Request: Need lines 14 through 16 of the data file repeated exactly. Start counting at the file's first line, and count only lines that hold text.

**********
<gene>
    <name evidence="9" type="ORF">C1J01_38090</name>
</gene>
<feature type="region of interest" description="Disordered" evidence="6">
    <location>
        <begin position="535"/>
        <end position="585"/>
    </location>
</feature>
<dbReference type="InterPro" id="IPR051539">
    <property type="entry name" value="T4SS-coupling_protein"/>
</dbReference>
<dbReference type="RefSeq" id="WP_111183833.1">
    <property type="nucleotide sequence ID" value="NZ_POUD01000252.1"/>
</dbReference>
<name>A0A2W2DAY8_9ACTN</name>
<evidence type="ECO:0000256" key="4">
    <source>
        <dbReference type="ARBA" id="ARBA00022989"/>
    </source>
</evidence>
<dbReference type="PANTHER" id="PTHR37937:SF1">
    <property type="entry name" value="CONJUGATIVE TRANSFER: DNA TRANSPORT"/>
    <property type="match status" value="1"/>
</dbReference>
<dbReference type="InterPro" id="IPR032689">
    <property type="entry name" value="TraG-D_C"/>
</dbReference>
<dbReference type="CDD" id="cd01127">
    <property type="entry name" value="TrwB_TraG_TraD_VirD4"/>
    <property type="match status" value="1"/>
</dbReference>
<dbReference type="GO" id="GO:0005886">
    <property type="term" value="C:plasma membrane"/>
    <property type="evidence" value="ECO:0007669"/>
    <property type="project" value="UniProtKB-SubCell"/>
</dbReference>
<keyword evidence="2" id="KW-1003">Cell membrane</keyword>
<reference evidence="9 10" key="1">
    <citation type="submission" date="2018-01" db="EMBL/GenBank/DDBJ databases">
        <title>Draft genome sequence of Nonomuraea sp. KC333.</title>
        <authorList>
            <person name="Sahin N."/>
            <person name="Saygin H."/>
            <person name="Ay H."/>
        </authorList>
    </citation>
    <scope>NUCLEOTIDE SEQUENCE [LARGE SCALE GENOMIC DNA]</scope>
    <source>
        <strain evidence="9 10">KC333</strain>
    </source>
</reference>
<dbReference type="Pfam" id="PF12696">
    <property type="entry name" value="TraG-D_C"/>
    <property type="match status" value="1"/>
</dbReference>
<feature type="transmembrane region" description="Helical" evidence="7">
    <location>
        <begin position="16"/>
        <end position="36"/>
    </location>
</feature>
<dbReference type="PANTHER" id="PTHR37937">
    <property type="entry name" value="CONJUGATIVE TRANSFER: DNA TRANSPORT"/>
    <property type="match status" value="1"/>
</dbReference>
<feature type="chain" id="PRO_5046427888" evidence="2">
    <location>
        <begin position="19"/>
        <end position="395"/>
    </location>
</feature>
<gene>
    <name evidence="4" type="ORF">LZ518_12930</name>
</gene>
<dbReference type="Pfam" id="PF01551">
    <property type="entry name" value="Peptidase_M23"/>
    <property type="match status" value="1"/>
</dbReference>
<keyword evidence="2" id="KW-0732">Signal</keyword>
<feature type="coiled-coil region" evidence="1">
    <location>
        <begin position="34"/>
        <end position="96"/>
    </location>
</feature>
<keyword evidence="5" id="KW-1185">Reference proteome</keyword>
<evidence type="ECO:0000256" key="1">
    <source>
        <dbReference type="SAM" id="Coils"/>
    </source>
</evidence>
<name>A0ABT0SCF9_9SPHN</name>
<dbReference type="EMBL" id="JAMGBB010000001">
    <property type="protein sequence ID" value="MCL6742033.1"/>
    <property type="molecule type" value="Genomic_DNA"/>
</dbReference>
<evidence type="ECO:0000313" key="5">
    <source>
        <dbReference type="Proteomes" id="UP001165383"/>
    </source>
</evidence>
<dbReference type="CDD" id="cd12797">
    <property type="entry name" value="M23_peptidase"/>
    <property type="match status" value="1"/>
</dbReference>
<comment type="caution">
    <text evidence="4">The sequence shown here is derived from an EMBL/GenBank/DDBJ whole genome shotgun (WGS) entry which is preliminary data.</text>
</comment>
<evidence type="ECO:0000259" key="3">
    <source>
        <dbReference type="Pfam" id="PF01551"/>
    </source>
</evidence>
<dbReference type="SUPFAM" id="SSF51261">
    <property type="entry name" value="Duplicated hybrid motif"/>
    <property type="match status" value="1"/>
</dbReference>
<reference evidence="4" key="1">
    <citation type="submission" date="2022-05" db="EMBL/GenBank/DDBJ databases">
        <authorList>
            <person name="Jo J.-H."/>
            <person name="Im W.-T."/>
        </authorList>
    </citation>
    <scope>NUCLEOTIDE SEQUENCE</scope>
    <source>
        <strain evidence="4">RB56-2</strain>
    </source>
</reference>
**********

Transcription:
    <property type="nucleotide sequence ID" value="NZ_POUD01000252.1"/>
</dbReference>
<name>A0A2W2DAY8_9ACTN</name>